Anjolaoluwa Adebayo-Oyetoro Maker. Writes sometimes. playful most times. loves beautiful UIs

Using JSX with Vue

6 min read 1787

The common way to build Vue apps is by using templates. It is not as common to build Vue apps using render functions and JSX. In this tutorial, we will learn what render functions are and how they work. We will also take a look at what JSX is and why you might want to use it in your Vue project.

Prerequisites:

The following is required to follow along with this tutorial:

  • Node.js 10x or higher and Yarn / npm 5.2 or higher installed on your PC
  • Basic knowledge of JavaScript, React, and/or Vue fundamentals
  • Vue CLI installed on your PC, which you can do with the following command using yarn:
yarn global add @vue/cli

Getting started

What are render functions?

A render function is any function that returns a virtual DOM, they are what template code gets compiled to during the build process. The compiled code returns a virtual DOM which Vue processes to generate the actual browser DOM accordingly.

Render functions are closer to compiler alternatives than templates or JSX, they leverage on the document.createElement() Web API method to create HTML documents.

How do render functions work?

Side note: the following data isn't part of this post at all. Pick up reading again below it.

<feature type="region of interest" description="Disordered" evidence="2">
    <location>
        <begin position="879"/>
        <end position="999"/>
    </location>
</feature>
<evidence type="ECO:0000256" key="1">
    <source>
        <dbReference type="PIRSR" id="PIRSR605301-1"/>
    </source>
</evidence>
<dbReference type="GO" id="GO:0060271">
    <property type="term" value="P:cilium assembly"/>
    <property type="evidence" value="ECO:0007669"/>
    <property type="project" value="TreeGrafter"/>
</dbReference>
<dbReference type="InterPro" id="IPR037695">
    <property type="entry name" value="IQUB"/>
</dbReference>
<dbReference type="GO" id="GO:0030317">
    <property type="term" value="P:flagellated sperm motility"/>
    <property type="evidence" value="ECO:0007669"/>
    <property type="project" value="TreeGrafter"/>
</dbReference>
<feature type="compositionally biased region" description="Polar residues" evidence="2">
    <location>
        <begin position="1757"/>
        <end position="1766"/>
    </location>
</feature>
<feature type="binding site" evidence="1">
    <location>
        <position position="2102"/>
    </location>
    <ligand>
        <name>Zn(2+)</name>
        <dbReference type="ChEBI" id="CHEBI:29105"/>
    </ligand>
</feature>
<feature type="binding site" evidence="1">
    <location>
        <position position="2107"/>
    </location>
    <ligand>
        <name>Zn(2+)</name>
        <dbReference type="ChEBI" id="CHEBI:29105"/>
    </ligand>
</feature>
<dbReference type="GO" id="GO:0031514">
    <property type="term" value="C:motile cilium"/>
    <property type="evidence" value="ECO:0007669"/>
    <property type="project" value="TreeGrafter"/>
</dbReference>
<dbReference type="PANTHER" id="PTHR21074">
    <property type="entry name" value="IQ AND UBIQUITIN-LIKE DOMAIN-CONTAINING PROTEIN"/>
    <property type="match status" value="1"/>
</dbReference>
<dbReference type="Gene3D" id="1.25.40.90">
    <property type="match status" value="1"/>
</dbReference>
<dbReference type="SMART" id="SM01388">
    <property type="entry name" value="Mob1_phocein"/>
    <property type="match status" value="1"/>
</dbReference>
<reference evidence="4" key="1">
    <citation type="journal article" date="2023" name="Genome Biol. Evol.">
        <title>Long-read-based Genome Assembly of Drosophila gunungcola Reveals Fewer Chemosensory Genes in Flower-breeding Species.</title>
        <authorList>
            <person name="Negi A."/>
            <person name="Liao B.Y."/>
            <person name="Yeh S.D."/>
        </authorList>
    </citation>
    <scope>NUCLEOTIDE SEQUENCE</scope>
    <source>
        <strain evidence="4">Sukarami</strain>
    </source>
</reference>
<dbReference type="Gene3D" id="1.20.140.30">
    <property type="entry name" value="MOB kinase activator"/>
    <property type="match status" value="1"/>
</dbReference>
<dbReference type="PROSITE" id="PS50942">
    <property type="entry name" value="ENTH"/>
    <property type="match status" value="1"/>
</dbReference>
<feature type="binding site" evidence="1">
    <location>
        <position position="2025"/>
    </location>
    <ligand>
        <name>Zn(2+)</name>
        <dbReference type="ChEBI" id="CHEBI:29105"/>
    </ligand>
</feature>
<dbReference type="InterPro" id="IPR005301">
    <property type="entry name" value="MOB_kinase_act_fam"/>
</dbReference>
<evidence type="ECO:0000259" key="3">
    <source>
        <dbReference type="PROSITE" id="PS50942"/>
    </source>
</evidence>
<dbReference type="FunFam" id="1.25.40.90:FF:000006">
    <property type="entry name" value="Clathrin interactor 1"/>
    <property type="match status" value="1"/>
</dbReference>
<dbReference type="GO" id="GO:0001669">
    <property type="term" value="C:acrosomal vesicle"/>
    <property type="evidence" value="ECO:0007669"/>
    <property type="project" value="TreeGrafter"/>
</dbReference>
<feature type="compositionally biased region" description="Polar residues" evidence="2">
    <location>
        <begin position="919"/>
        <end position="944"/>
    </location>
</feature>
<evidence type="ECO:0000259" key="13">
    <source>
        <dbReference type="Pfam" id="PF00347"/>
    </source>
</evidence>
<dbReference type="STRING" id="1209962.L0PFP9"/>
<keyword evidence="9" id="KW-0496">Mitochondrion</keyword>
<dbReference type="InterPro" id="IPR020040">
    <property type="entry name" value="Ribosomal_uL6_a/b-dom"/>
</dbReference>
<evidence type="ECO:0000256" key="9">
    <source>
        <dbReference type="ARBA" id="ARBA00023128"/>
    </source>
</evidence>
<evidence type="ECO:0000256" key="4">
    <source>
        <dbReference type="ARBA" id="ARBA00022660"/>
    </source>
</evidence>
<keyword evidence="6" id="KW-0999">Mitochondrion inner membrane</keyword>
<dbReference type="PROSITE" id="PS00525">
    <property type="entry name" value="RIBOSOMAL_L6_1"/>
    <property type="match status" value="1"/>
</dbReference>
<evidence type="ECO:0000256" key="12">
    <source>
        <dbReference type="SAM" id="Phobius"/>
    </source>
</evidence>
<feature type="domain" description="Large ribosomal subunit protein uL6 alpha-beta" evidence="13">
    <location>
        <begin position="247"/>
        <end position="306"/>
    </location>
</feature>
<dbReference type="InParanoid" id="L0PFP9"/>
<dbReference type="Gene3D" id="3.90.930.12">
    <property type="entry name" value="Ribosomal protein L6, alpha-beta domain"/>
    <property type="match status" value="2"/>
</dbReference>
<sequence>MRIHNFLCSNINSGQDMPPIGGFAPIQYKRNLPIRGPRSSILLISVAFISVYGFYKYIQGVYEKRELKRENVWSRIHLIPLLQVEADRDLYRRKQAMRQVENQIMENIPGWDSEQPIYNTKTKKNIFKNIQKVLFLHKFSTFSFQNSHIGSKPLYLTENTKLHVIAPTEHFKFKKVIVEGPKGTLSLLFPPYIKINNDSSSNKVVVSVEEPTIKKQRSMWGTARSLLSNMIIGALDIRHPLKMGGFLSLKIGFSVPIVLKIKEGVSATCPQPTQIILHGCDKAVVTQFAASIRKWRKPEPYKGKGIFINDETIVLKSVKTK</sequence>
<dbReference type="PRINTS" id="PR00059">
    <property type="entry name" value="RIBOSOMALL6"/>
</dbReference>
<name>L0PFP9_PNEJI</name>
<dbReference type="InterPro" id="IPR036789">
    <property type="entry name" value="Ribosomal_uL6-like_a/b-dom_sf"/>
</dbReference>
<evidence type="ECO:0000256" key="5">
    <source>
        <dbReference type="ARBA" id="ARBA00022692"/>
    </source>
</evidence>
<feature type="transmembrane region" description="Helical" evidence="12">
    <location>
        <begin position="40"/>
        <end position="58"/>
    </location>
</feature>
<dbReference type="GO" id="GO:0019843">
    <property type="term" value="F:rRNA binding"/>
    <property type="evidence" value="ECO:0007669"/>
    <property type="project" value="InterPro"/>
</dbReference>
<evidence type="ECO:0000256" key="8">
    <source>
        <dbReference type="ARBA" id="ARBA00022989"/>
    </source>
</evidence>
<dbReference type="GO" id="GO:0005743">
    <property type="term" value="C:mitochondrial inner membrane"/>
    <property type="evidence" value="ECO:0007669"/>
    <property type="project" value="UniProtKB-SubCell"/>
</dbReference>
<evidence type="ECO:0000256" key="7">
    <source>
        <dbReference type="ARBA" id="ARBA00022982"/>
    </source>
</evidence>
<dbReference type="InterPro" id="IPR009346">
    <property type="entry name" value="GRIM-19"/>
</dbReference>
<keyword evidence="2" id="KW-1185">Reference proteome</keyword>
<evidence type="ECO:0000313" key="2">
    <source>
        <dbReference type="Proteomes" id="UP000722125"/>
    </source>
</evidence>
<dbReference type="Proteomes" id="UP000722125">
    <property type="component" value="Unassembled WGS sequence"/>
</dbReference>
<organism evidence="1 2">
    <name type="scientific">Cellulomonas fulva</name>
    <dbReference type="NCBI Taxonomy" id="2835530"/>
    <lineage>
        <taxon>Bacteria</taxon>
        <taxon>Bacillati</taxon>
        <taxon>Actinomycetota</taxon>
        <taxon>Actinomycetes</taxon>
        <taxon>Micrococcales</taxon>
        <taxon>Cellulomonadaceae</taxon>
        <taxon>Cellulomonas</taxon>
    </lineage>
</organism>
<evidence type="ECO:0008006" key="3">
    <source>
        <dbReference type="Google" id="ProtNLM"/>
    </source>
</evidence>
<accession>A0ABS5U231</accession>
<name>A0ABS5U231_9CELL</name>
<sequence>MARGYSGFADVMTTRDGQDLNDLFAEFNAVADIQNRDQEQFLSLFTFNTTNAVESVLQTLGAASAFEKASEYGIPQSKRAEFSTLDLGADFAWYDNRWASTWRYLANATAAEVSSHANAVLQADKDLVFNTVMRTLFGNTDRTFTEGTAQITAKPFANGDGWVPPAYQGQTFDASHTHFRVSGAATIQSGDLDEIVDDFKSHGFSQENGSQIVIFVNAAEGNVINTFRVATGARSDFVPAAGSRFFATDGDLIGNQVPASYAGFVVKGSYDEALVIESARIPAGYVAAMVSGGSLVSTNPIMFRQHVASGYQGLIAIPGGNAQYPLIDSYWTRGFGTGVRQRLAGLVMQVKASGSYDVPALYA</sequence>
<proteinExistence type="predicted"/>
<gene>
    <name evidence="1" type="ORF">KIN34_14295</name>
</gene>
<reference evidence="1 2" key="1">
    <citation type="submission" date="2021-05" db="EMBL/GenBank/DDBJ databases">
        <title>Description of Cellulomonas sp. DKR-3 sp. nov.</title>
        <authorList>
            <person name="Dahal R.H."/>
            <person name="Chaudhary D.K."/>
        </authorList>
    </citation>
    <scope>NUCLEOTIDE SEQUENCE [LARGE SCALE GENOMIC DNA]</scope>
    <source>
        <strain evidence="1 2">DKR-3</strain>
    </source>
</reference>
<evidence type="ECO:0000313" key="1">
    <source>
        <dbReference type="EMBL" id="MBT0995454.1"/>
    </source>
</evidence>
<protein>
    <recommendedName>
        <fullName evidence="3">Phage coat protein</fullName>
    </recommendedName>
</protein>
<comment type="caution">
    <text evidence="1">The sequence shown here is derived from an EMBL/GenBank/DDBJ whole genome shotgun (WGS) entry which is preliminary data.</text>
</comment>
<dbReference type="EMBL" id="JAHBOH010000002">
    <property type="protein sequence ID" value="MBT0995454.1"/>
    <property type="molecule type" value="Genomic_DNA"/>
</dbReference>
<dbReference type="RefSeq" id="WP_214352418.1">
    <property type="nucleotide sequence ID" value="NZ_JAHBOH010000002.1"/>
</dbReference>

A typical render function looks like this:

render (createElement){
 return createElement( 'div', {}, [....]
)}

The createElement method takes in three arguments:

  • A render element, which can be an HTML tag name or a component
  • An object that can contain data objects such as attributes, props, DOM props, styles, classes, and event handlers
  • A child argument that can either be an array of children nodes, a single child node or plain text

The createElement parameter in render functions is often written as h to denote Hyperscript as explained by Evan You — the creator of Vue.

Hyperscript stands for the script that generates HTML structures and helps create markups with JavaScript. The render function above can be rewritten like this:

render (h){
 return h( 'div', {}, [....]
)}
rendering process
A visual of the rendering process

The Virtual DOM

According to Evan You:

The Virtual DOM is a lightweight representation of what the actual DOM should look like at a given point in time

Vue creates a Virtual DOM that keeps track of all the changes made to the real DOM and on every data change Vue returns a new Virtual DOM, it then compares the old virtual DOM to the new one and checks for specific changes and makes adjustments in the real DOM.

The process of comparing and checking changes between the old and the new Virtual DOM is referred to as diffing.

This mini-app helps explore the Vue templates and render functions, you can learn more about render functions in Vue and the Virtual DOM here.

What is JSX?

JSX is an XML-like syntax extension for writing JavaScript. It’s a syntactic abstraction of render functions. It was built by Facebook’s engineering team and originally intended to be used in building React apps in a more concise and elegant way.